U.S. Pat. No. 6 070 623 discloses a medical transfer device with a first tubular-shaped part that is movable inside of a second tubular-shaped part between an inserted and extracted position. A holding part is connected to the first tubular-shaped part and has a conical receiving element for connecting means for detachable and sealed connection of the conical receiving element with a container holding the fluid or rather the solvent. It is formed by a syringe featuring a cylindrical wall and a movable rod inside of it, which is movable by means of a piston rod.
There is a cannula on the opposite side of the conical receiving element on the second tubular-shaped part, through which a canal extends from the inner side of the conical receiving element to its tip.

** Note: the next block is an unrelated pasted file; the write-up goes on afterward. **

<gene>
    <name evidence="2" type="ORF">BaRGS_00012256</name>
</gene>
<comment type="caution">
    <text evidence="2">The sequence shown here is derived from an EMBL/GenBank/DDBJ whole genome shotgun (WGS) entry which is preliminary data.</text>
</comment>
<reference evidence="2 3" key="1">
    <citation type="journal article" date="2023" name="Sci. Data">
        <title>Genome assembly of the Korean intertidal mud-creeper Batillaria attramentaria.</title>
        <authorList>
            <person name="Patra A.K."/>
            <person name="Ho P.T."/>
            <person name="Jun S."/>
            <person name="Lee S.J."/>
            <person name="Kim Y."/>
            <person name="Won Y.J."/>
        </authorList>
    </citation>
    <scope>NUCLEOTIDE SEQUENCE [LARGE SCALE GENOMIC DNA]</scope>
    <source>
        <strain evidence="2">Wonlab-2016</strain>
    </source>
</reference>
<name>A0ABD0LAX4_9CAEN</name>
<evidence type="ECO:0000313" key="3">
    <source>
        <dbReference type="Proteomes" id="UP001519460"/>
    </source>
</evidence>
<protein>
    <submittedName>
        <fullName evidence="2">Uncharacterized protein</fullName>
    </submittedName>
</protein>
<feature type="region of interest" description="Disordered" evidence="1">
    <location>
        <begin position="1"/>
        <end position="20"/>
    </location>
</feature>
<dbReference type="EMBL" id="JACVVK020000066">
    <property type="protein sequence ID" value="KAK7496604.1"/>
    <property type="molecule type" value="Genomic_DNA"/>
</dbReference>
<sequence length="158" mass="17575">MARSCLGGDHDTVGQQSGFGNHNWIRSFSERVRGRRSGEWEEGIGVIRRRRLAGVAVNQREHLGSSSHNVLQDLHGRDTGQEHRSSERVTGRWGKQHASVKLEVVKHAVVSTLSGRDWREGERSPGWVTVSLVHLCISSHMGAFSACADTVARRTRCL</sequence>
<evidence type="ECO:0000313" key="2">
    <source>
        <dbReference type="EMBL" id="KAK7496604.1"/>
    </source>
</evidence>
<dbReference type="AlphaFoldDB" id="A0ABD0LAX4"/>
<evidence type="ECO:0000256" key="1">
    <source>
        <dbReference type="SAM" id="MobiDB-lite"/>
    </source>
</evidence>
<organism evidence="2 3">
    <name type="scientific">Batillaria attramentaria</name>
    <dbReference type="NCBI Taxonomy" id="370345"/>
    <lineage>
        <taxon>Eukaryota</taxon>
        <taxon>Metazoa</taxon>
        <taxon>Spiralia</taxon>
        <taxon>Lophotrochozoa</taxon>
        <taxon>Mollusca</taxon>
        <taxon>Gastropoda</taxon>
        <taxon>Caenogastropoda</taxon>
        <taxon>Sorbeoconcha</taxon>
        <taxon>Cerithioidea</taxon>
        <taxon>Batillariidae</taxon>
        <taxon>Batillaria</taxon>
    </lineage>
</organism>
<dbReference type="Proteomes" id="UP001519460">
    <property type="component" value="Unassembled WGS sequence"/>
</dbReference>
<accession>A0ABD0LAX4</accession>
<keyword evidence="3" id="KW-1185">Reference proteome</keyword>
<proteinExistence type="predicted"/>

During usage of this known device, first sterile water or a sterile solution is drawn up and the anterior conical pin of the needle is placed in the conical receiving element in the first tubular-shaped part. Afterwards, the second tubular-shaped part is placed on the neck of a bottle containing a dry, powder-shaped medication and featuring a pierceable closing element and the cannula of the syringe pierces the closing element of the bottle containing the medication. Then, by using the syringe, the fluid inside of the syringe is injected into the container containing the medication and the medication is dissolved in the fluid. The container with the medication is at the bottom and the syringe at the top during this process; the device is turned upside down in a way that the fluid containing the medication is above the spike, so that fluid containing the medication can be extracted by the syringe. Then the connective pin of the syringe is separated from the conical receiving element of the first tubular-shaped part and an injection syringe is placed on the connective pin of the needle, so that the medication can be injected into the body of a patient. Attaching the injection needle can lead to injuries caused by the tip of the needle, just as with the first device, particularly when the patient is administering the injection, which is most often the case. Also, another disadvantage is that the penetration depth of the cannula during injection and extraction of the fluid depends on how it is handled.